The digital revolution is dramatically changing the way consumers shop, and gathers information on products and services. The implications for marketers are profound, as consumers increasingly research products, compare prices, tap into the opinions of other users, and solicit advice from friends at all points in the shopping process (sometimes even while shopping at a brick-and-mortar store). New sources of trusted information are emerging as more and more user-generated content makes its way onto the Web, and the conversations among consumers and companies are shifting from one-way to multidirectional, including direct exchanges among consumers. Social networking sites are convening communities of consumer advocates and replacing traditional information sources. Consumers now know more, communicate more and can be persuaded less. The information abundance is reversing the communication order and now everybody is both a sender and a receiver. The strong power of persuasion has given its place to the benevolent power of advocacy.

The economy may indeed be coming back to life in many affected markets, but it doesn’t feel that way to many consumers in Europe, India, and China, where anxiety has risen. No doubt the crisis in Japan, economic turmoil in Greece, Ireland, Portugal, Spain, Italy and unrest in the Middle East have taken a toll on consumers’ peace of mind. In some regions, unemployment remains stubbornly high, real estate markets are expected to fall further, and many of the factors that contributed to the financial crisis of 2008 are still very much in place. As a result, in the U.S. for example, the proportion of survey participants[1] who said they have been personally affected by the downturn increased 8 percentage points (from 49 percent in 2010 to 57 percent this year). Without easy access to credit and with depressed property values bringing a diminished sense of wealth, consumers in the U.S., Spain, and the U.K. are reluctant to spend as they once did. The recent economic downturn catalyzed (and, in some cases, accelerated) a shift in what matters most to consumers. Despite increasing economic stability in some key markets over the past year, the world is experiencing heightened levels of uncertainty stemming from a torrent of political unrest, natural disasters, corporate scandals and product scares.

A new consumer consciousness is being forged, the choices we are making are definitely more deliberate, but the exact decisions we make are personal, context-dependent and relative to the day or the state of our lives and mindsets at any given moment.

“Populist” Creativity

In this age we can’t treat people as consumers anymore. Calling them “consumers” assumes they are willing and able to consume, and we all know

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that they aren’t. The world doesn’t work that way anymore. Commercial communication does not follow the old sender – receiver model. We are not broadcasting selling propositions to passive audiences. We inhabit a marketing ecosystem demanding that we all listen to the conversations our customers are engaged in, that we cede control in order to gain it. People form an audience, and they’re using your products, your brand names, your iconography, your slogans, your trademarks, your designs, your goodwill, all of it as if it belonged to them. Now that everybody has become a sender and a receiver, we need to understand audience behavior, earn their attention and invite them into our brand story. Commercial communication has become a conversation, and brands have become moderators rather than orators. A speech is an oral (and visual) presentation by one directed to a group. Conversations on the other hand, are the ideal form of communication in some respects, since they allow participants with different views on a topic to learn from each other. This crucible of our time gave birth to another school of creativity and we have coined a term for it: Populist Creativity.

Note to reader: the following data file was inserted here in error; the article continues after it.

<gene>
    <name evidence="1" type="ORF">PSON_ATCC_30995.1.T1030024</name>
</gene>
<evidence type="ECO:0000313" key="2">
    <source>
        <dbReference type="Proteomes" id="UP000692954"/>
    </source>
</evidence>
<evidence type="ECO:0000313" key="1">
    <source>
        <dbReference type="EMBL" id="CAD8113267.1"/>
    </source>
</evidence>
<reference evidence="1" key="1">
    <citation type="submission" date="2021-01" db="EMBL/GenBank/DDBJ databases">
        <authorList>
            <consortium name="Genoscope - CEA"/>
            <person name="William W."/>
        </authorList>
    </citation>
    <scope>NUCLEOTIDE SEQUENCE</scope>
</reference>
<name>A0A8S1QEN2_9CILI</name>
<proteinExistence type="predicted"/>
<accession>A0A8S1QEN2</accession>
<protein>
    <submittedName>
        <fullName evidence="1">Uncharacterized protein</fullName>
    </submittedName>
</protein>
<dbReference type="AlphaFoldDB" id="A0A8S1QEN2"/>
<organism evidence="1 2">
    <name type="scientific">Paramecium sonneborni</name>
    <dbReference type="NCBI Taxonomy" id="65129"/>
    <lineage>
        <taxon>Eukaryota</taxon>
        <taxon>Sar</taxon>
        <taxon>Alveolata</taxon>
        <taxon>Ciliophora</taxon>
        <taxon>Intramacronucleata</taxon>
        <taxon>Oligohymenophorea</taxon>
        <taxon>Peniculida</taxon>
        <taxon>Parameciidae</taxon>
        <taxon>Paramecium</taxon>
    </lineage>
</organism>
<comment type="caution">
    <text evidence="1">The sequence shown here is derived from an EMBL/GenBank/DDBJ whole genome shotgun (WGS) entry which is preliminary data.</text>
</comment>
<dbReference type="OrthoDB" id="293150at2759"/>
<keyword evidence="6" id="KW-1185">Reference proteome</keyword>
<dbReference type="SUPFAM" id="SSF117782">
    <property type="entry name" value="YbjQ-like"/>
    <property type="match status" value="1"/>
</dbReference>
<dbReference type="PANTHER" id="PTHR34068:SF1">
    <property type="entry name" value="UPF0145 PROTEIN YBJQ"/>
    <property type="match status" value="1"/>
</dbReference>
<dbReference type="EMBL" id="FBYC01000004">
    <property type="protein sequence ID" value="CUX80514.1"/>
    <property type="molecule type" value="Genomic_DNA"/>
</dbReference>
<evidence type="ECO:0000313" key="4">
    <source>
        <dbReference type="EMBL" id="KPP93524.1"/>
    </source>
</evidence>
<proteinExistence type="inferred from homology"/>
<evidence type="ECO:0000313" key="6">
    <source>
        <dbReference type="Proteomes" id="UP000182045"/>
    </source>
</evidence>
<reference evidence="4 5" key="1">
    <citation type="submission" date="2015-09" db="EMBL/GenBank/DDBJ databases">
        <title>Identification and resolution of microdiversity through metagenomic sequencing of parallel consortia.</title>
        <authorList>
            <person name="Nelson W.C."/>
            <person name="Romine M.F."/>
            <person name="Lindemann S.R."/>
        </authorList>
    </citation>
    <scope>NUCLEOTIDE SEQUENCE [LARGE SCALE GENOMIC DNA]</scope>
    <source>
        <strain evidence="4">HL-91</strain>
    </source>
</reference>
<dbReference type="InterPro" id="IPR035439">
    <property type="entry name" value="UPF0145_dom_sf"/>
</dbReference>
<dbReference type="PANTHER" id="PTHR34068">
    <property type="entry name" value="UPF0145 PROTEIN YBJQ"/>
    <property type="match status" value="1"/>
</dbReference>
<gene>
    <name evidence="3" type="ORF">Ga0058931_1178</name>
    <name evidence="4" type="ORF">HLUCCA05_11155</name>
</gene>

Populism, defined either as an ideology or a type of discourse, has taken left-wing and right-wing definitions often associated with “demagogy” and “catch-all” politics. In our case, the word “populist” is meant in its purest form, as the kind of ideas that are intended to represent ordinary people’s needs and wishes [2]. Ideas that engage the many, not the few. Ideas that bridge the divide between high and popular culture, digital natives and digital immigrants, the haves and the have-nots. Ideas that breed in hearts and minds, not on product attributes, positioning charts or loyalty indices. This kind of creativity doesn’t view consumers like consumers anymore. They are fathers and mothers, brothers and lovers, tutors and pupils, neighbors and citizens, trusting only what their families or closest friends say, and its purpose is to get brands into that tight circle, and make sure they are trusted.

Populist creativity unravels codes, identity and myth-making, and creates cultural icons through brand movements. The best example yet of this new school of Creativity is Volkswagen’s “The Force.” In the ad, upper-middle class car drivers are viewed as fathers and the product attribute showed was ultra generic in the category, but the ad moved it into the inner circle of trust.

Get the Flash Player to see the wordTube Media Player.

The ad became pop culture by tapping into popular culture. Star Wars is one of the few cultural touchstones that nearly everyone in the world has a relationship with. And the “Force” found a way to turn that into something new and uniquely ownable to Volkswagen. The success was amazing. Before airing on TV, “The Force” had over 13 million views on YouTube, was the most shared Super Bowl commercial and experienced the highest pre-game ad buzz on Twitter, with 2,800 tweets. After airing, VW was the #2 brand in post-game buzz, and “Darth Vader commercial” was the top searched ad and 4th highest Google search term. Three weeks and over 32 million views later, it had over 24,000 comments, 86 posted copies and 73,400 related tweets.

Creativity has always been a magnetic force uniting people; a force to transform people’s behavior. A force to make good things happen.

May the force be with you.



[1] BCG Consumer Sentiment 2011 – “Navigating the New Consumer Realities”

[2] Cambridge dictionary.